7¢ - Grayish black
Printing Method: Rotary Press
Subject: William McKinley
Number issued: 850,000
Perforations: 11 x 10½
Scott #: 676
Issued: April 17th, 1929
$2 - $5
No postmark with gum (MH)
$5 - $8
Full perfect gum, no postmark
no trace of stamp hinge mark (MNH)
$12 - $32
#676 was issued with the following plate #'s
A first day cover of #676, dated May 1st, 1929. This was the first date it was issued at the Philatelic Bureau in Washington DC. The true first date of issue was April 17th, 1929, the day it was issued in Nebraska.
This Smilie Engraving of William McKinley was used as the source for the vignette, it was based on the above photograph taken by George Rockwood. Interestingly William McKinley only wore bow ties, there is no photograph of him with a neck tie or a cravat.
To prevent the thieves from transporting stamps out of Kansas and Nebraska and selling them elsewhere, the Post Office tried overprinting the letters Kans. on stamps slated for sale in Kansas and Nebr. on stamps that were to be sold in Nebraska. All post offices in Kansas and Nebraska received overprinted stamps except for Kansas City, Topeka, and Wichita, Omaha, and Lincoln There larger post offices were not included as security at those post offices was considered sufficient. Higher values were not included as the overprints could only be performed by rotary press.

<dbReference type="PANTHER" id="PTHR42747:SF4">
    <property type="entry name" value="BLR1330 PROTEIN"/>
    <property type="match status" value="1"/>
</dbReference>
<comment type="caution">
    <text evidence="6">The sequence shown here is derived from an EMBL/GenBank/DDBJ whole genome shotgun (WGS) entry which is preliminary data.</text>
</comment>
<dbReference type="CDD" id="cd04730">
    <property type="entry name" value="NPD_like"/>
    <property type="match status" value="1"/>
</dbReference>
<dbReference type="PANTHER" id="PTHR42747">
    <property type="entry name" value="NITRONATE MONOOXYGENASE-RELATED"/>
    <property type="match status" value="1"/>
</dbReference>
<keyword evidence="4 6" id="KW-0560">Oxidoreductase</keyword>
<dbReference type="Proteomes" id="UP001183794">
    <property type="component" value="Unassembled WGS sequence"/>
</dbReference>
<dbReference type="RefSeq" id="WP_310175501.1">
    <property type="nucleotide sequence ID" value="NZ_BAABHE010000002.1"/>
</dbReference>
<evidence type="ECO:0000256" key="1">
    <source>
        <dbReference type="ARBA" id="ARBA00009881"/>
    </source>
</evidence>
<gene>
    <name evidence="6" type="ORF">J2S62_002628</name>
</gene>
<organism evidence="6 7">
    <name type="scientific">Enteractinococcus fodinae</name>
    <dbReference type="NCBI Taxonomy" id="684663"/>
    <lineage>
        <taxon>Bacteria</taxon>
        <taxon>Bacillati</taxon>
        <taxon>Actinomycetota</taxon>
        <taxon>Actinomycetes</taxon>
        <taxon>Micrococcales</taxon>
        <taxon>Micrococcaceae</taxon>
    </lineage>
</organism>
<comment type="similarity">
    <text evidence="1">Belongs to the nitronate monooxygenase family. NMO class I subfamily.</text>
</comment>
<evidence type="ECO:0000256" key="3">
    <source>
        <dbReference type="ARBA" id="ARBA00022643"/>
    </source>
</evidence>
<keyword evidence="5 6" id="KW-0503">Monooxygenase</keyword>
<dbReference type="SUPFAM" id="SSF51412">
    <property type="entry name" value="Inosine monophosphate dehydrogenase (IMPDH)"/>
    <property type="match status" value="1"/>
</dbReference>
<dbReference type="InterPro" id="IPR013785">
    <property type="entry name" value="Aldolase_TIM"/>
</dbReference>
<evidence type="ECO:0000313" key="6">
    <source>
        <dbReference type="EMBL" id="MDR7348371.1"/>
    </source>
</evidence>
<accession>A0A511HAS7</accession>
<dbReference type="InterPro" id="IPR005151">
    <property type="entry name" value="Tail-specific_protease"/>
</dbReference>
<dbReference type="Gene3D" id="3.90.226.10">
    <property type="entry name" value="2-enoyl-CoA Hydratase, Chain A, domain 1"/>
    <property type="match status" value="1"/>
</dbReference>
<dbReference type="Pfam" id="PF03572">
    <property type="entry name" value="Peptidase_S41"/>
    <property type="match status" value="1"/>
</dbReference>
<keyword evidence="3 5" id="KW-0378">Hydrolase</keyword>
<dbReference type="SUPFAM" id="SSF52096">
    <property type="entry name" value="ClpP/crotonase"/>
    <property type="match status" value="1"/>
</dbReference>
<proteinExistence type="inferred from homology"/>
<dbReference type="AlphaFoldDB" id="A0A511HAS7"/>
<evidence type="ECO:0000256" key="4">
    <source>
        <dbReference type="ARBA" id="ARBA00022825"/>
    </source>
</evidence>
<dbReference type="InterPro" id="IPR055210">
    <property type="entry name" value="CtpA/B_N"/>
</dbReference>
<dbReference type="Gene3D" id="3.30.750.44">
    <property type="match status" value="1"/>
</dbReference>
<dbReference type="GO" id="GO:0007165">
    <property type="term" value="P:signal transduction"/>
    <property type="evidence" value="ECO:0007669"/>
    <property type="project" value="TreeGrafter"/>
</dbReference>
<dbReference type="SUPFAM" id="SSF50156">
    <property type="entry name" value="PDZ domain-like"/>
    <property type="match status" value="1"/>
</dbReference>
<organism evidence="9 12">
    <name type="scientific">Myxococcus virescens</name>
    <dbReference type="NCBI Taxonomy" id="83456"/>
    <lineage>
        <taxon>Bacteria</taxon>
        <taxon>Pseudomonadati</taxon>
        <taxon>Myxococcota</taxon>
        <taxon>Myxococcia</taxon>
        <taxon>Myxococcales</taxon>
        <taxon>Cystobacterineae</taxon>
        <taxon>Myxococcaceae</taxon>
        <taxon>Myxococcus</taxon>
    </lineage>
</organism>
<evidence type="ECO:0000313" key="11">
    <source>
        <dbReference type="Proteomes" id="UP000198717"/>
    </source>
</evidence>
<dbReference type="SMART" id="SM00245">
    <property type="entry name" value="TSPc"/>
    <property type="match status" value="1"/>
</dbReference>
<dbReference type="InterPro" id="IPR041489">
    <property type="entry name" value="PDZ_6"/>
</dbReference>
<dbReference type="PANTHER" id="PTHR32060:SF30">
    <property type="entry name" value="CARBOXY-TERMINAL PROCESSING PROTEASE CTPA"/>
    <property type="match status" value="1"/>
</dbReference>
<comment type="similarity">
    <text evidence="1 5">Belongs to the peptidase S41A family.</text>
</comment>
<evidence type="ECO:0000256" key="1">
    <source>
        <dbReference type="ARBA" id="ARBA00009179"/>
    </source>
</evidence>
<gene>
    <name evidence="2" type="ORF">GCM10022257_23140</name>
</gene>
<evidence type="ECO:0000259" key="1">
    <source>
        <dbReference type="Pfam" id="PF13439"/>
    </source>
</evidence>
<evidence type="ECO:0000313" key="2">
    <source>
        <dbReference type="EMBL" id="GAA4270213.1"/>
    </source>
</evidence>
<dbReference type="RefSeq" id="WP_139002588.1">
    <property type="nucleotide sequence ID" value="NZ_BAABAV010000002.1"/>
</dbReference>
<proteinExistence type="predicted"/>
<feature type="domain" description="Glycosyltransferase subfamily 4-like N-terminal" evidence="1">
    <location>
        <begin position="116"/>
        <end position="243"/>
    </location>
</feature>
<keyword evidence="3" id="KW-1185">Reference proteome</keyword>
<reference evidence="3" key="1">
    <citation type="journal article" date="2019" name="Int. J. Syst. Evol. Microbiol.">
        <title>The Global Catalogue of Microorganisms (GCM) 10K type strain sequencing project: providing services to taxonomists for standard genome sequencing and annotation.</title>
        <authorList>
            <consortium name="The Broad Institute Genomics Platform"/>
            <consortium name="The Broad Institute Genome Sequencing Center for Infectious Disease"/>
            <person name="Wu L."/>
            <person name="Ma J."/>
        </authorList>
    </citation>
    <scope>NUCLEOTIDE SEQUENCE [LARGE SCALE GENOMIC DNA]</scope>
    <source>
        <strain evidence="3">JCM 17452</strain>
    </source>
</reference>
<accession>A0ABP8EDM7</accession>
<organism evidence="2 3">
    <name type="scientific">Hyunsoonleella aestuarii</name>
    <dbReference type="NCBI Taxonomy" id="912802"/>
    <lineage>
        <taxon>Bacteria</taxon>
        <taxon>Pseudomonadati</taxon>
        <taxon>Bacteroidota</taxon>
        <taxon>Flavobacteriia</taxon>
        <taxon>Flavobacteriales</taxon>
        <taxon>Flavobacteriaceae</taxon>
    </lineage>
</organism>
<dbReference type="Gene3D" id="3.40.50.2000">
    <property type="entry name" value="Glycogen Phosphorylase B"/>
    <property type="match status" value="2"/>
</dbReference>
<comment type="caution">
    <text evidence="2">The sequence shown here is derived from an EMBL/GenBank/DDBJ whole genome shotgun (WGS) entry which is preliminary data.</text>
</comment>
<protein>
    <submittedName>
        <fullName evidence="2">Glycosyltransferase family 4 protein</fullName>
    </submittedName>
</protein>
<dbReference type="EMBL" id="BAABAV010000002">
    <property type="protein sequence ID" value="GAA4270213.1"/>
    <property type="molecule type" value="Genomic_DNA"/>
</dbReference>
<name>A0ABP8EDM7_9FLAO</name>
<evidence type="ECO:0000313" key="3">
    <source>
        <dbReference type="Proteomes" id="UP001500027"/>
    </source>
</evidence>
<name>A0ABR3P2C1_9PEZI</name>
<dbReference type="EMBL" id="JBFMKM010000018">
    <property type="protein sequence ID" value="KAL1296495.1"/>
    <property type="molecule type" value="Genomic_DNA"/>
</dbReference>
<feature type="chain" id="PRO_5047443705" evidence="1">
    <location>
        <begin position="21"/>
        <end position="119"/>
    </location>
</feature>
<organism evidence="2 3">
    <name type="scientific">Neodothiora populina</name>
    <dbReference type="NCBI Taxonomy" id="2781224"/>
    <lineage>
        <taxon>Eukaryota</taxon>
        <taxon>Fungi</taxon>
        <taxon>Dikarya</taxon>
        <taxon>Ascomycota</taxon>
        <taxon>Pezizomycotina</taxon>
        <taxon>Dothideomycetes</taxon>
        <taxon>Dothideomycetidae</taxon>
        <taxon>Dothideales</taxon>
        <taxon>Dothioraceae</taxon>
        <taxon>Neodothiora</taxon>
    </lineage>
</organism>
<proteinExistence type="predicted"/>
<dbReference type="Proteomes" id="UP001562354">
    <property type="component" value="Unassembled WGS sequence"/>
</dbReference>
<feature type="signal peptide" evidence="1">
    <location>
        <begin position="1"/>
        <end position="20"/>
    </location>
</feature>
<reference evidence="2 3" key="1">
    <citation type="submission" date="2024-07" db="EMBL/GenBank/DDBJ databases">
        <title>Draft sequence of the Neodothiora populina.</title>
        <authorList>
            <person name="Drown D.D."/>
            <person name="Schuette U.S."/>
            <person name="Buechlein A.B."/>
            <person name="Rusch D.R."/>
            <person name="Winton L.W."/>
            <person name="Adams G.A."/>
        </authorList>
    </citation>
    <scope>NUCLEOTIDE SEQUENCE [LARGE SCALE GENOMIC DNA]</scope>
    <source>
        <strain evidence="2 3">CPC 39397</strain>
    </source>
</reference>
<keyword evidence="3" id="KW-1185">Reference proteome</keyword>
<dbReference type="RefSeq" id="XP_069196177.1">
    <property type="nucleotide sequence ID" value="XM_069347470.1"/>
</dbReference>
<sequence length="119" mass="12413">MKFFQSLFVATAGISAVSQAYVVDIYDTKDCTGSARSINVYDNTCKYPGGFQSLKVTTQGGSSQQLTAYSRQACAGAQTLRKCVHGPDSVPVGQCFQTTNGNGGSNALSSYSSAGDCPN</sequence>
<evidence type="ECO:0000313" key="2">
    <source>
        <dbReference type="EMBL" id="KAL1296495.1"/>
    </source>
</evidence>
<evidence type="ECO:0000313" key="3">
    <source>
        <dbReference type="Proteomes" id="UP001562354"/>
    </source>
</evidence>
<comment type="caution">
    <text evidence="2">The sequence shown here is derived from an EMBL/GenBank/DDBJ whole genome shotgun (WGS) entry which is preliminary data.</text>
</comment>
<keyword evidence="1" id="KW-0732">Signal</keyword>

This was an experiment, which if successful would be extended to all states. These overprints would be valid throughout the United States. However it did not prove a success as many postal workers in the USA were not aware of these overprints and would not accept them as valid postage.
The overprints were commonly faked. The amateur simply used a typewriter. The professional fake was a bit more advanced. Here are some clues to a stamp having a fake overprint.
The faint ridges seen horizontally across the gum are called gum breakers. They were applied by the Bureau in order to prevent the stamps curling. Sometimes they are so faint they can only be detected by running your finger over the gum. The gum breakers on the Kansas and Nebraska overprinted stamps are 22mm apart. Which means only one gum breaker, or two if the breakers are at the very top and bottom of the gum, should be present. The example above is NOT an overprint as the gum breakers because the gum breakers should be further apart.
The counterfeit stamp shown above has an incorrect typeface on the Nebr. overprint.
A cunning counterfeit. Here the forger has used the correct plate and used the 7¢ denomination for their forgery. Incorrect typefaces are particularly hard to detect when black on black. In this case the Philatelic Foundation was able to see the difference.